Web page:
HLRN Urgent Action Automatic Support
Governor Chibuike Rotimi Amaechi
Governor’s OfficeGovernment House Port Harcourt Rivers State Nigeria
Dear Governor Amaechi:
We are deeply disturbed by the news from the Housing and Land Rights Network (HLRN), part of the Habitat International Coalition (HIC), a global coalition of member organizations in over 100 countries, and the Nigerian organization Social and Economic Rights Action Center (SERAC) about the demolitions and forced evictions that started on 27 June 2012 and are still ongoing in Abonnema Wharf, Port Harcourt.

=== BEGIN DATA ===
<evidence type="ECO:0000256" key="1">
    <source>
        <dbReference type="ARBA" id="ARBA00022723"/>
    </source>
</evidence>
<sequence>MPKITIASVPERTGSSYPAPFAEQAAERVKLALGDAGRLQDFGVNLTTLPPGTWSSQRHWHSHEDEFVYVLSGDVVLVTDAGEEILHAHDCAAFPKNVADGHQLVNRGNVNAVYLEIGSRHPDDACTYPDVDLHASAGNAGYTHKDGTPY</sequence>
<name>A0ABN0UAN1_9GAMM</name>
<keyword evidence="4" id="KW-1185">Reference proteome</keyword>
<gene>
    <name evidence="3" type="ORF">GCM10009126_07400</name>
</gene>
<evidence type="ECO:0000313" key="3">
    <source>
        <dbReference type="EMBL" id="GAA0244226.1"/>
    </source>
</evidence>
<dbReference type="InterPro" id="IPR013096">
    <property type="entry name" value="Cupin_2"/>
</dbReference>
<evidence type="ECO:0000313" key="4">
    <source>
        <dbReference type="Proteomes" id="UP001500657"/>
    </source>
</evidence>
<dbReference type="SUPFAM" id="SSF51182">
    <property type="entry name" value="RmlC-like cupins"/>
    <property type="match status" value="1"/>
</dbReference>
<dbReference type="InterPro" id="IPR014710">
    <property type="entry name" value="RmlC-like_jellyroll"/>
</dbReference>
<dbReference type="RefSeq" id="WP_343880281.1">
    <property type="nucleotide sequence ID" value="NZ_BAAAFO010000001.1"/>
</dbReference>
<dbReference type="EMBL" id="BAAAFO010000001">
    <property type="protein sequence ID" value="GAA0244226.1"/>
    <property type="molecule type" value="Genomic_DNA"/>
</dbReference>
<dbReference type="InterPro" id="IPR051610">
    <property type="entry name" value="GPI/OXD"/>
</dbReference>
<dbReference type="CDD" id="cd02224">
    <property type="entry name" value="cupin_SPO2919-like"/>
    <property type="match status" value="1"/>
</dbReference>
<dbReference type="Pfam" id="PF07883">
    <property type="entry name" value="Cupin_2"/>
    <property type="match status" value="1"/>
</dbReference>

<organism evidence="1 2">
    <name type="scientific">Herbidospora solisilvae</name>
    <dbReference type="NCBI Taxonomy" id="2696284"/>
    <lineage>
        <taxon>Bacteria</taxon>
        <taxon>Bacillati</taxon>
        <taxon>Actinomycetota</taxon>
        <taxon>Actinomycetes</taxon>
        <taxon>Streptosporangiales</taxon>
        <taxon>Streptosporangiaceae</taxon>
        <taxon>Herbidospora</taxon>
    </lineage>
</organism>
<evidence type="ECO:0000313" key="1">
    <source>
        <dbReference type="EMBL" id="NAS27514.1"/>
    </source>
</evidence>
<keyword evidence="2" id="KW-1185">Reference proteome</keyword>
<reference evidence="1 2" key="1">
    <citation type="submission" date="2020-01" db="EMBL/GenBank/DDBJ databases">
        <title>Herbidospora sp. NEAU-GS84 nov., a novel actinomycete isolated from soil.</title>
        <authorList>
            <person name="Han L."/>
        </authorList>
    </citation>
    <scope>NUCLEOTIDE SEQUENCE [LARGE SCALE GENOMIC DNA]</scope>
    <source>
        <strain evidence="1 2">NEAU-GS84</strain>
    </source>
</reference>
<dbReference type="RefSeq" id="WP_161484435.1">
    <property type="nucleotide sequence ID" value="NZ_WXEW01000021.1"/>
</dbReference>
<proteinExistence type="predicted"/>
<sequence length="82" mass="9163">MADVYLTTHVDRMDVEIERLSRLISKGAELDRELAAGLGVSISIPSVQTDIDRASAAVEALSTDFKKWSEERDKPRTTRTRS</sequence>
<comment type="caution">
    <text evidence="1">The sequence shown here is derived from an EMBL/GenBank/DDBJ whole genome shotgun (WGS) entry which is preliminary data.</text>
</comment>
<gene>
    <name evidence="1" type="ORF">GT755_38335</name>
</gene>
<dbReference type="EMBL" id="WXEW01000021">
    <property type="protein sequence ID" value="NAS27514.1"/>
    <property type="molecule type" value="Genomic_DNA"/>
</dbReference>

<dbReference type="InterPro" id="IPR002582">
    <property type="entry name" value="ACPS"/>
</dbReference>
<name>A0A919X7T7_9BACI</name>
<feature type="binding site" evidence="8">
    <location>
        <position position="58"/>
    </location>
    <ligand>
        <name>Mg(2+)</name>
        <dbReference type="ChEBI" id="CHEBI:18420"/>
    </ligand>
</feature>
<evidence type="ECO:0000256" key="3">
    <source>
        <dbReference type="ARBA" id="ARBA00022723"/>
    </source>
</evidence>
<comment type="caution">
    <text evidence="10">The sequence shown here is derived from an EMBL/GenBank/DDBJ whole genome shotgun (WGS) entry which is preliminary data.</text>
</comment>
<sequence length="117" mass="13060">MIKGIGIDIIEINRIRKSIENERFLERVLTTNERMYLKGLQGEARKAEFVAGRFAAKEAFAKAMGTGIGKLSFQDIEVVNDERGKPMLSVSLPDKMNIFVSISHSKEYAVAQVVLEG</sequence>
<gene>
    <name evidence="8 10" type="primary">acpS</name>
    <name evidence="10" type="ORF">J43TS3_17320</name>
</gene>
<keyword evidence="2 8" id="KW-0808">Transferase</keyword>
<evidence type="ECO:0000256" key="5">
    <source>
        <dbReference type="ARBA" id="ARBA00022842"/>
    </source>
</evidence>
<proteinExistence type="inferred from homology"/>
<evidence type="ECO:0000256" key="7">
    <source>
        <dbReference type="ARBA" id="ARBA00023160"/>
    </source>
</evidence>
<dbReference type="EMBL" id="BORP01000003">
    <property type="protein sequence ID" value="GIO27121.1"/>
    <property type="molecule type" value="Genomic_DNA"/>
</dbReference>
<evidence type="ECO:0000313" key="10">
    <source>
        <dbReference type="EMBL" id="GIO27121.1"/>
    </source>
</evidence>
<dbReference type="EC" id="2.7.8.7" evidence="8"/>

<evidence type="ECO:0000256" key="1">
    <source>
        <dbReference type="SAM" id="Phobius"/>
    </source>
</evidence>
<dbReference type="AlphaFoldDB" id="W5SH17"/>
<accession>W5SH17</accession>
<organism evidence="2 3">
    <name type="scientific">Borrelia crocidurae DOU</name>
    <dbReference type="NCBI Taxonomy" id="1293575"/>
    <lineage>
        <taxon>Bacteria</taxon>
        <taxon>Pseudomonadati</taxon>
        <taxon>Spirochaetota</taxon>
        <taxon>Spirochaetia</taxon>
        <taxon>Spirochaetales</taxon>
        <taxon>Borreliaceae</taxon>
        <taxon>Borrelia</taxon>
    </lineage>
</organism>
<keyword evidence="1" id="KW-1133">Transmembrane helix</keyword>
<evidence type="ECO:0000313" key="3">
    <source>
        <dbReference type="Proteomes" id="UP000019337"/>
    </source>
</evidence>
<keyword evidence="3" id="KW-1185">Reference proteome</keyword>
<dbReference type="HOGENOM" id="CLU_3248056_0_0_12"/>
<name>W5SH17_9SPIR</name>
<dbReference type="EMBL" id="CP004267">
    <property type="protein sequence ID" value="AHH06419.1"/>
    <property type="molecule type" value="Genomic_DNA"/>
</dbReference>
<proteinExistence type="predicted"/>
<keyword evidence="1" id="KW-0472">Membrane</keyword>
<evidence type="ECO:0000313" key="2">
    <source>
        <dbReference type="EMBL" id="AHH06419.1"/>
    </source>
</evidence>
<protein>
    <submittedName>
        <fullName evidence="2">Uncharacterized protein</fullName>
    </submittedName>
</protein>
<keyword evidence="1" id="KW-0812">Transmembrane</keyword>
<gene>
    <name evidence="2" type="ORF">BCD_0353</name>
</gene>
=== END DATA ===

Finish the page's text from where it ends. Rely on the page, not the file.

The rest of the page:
We have learnt that the Rivers State government continues to embark on its plans to demolish the waterfront communities in Port Harcourt. Local sources have indicated that, although the government justifies these actions as a tactic to reduce criminal activities, it is clear that private business interests are guiding the demolition of these properties.
Since 2008, many evictions have taken place in Port Harcourt, including the demolition of the Njemanze community, in 2009, resulting in the forced evictions of an estimated 13,800 to 19,000 persons; and the Bundu community, in 2009, where at least 12 persons were shot and seriously injured.